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My kitchen sink drains very slowly. From full it takes more than a minute to fully drain, and it is hard to perceive the water level dropping.

Listening in the cabinet underneath I do hear the trickling of water. I removed the S-trap to clean it, and to see whether it was blocked, but there was no significant debris on or in it, just some slime on the side.

After putting it back, I tried whether opening the aerator cap (at least, that's what I think it is, marked in red on the picture below) on the S-trap helped with the draining. It did improve the draining speed significantly, but water also leaked through the cap, so clearly it's not intended to be opened.

What else can I do to improve drainage speed?

enter image description here

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    1) Where in the world are you located? Plumbing codes vary. B) that sharp kink at the top of the trap is unusual for the US and could cause issues. C) It's quite likely that there's a clog further down the line than in the sink trap - do any other drains run slowly? D) that circled item could be an AAV, and they tend to fail and need to be replaced somewhat regularly.
    – FreeMan
    Feb 23, 2023 at 19:00
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    1) Netherlands. C) when I run the tap, the water backs up pretty much immediately, which leads me to believe that the bottle neck is pretty early in the drain. What does AAV mean?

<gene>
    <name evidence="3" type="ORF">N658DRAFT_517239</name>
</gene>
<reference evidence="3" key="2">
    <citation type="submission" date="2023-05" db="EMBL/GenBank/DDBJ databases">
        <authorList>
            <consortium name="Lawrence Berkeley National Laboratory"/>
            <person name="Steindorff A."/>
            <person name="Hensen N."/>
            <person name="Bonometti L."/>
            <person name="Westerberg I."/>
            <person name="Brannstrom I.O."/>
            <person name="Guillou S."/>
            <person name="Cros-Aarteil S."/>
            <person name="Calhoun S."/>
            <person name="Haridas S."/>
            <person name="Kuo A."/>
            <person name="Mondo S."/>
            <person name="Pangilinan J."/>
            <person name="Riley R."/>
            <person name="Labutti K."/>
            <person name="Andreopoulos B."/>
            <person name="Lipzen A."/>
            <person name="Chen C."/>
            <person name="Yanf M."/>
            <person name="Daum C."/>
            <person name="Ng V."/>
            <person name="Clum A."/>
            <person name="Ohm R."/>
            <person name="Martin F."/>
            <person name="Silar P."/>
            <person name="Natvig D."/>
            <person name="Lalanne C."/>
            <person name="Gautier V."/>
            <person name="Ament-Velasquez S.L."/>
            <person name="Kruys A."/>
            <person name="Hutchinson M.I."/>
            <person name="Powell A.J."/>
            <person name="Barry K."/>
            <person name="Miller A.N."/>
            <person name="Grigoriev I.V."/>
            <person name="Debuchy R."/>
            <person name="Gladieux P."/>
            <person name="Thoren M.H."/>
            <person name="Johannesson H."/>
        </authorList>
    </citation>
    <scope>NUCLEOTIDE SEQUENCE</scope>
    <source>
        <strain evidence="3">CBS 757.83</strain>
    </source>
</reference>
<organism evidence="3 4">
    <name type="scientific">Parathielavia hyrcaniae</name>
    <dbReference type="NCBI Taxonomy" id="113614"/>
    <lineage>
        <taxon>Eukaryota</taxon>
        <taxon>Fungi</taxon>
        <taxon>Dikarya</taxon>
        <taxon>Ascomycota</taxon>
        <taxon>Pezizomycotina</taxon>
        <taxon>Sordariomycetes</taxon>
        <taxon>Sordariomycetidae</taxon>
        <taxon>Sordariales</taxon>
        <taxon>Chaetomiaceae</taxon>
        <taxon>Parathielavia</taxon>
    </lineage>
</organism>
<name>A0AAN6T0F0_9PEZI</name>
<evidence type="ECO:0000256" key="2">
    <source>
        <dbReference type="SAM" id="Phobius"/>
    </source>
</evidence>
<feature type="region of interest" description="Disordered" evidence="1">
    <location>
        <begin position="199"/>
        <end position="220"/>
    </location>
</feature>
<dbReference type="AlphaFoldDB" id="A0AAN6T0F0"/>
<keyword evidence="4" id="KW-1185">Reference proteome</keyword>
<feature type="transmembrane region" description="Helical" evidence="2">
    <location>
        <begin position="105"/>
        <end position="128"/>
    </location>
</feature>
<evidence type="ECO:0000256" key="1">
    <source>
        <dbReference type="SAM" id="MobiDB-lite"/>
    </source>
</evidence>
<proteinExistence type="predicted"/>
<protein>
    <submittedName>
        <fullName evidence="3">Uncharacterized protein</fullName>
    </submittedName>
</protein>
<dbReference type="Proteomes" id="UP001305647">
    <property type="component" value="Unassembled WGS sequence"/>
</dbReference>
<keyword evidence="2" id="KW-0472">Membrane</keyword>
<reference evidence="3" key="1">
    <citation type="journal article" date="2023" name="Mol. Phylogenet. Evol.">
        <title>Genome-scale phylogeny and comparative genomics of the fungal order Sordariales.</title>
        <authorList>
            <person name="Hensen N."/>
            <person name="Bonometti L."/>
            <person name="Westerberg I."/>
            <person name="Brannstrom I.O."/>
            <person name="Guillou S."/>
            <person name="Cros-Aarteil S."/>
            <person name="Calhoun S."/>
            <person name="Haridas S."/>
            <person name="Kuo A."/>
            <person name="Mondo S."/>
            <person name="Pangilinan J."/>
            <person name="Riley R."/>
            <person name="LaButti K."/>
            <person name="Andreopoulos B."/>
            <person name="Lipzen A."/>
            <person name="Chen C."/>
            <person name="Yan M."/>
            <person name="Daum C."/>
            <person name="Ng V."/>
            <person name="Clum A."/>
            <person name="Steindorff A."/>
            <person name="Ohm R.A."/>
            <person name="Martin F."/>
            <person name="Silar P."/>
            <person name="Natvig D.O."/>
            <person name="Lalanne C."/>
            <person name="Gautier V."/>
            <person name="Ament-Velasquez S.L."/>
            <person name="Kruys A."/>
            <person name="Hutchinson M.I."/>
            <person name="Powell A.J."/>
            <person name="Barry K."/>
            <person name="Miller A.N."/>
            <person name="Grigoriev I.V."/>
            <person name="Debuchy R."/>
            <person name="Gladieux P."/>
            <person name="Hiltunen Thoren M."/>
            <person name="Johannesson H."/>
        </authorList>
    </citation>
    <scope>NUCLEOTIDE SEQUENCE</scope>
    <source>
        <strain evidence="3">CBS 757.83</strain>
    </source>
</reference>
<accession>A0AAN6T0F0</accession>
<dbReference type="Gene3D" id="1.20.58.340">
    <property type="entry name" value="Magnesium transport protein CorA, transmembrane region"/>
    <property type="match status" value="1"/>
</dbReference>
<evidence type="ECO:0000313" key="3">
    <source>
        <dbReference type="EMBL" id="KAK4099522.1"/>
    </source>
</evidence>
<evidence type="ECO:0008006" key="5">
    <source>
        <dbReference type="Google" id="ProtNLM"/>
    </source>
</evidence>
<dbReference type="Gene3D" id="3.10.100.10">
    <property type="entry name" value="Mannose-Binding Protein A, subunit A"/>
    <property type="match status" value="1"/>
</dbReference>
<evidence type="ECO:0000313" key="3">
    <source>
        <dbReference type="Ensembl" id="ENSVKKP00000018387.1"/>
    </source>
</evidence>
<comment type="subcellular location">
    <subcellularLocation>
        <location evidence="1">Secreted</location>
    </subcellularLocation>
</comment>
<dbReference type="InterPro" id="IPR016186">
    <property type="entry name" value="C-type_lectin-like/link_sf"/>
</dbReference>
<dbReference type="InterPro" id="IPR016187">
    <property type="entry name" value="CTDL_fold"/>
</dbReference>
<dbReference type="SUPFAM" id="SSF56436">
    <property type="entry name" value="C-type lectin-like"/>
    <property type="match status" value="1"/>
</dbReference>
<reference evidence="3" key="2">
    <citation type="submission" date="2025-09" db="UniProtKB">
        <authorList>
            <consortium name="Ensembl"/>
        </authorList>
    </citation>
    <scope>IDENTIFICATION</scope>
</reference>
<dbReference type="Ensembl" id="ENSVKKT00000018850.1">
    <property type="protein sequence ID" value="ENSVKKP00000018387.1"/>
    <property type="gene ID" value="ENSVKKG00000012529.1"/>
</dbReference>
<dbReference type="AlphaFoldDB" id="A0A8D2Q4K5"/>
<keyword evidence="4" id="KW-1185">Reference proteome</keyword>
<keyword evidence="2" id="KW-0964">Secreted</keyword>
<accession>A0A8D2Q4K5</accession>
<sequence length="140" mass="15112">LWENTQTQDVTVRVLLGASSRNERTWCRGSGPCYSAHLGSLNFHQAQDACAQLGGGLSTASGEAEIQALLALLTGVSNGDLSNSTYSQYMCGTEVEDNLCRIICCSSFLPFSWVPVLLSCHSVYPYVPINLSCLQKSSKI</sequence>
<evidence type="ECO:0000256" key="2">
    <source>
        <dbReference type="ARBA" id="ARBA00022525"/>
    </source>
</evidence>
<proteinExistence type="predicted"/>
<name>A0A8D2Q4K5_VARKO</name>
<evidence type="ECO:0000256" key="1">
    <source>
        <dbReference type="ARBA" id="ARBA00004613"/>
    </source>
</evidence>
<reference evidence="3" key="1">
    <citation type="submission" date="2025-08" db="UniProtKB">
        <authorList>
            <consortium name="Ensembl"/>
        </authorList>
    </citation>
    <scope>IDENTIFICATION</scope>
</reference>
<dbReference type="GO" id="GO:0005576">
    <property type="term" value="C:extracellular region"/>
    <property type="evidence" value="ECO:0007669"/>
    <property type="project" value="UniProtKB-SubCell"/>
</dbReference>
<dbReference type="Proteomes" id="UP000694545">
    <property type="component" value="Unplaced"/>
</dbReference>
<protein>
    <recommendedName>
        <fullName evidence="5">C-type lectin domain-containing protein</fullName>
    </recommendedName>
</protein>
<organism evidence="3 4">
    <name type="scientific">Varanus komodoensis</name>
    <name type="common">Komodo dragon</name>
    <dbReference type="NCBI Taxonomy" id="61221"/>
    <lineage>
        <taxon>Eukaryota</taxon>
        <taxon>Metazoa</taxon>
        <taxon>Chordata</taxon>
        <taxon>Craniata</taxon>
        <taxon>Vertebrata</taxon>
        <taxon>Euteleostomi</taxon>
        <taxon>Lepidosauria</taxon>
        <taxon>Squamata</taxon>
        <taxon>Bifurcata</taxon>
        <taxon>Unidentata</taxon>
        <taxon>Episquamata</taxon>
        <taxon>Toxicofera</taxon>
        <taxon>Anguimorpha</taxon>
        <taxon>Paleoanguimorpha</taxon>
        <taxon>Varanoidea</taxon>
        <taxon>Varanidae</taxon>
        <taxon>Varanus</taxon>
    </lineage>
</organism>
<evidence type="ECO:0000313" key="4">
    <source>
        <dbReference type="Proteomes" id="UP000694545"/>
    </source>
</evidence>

– JAD
    Feb 23, 2023 at 19:08
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    Ah, Air Admittance Valve. Yeah, it might very well be. When I opened it up, there was a rubber circle on a pin inside. How might I diagnose whether it failed? Or maybe the symptoms are an indication that it already failed?
    – JAD
    Feb 23, 2023 at 19:10
  • It looks replaceable, so why not just get a new one?
    – Huesmann
    Feb 24, 2023 at 13:39
  • A bad air admittance valve will not cause this problem, it will cause siphoning and gurgles in the trap.
    – Jasen
    Feb 25, 2023 at 0:18

1 Answer 1

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I ended up doing some asking around at local stores, and the advice I got was that likely the AAV in the siphon was insufficient. A bigger vent should be installed.

Upon closer inspection, a second bigger vent was already present on top of the vertical grey pipe in the background of the picture in the question. Completely removing the cap on the valve didn't help anything, ruling out a bad valve. Instead, it appeared that the pipe leading from the main drain to the valve was completely clogged.

Removing the clog appears to have solved the issue.

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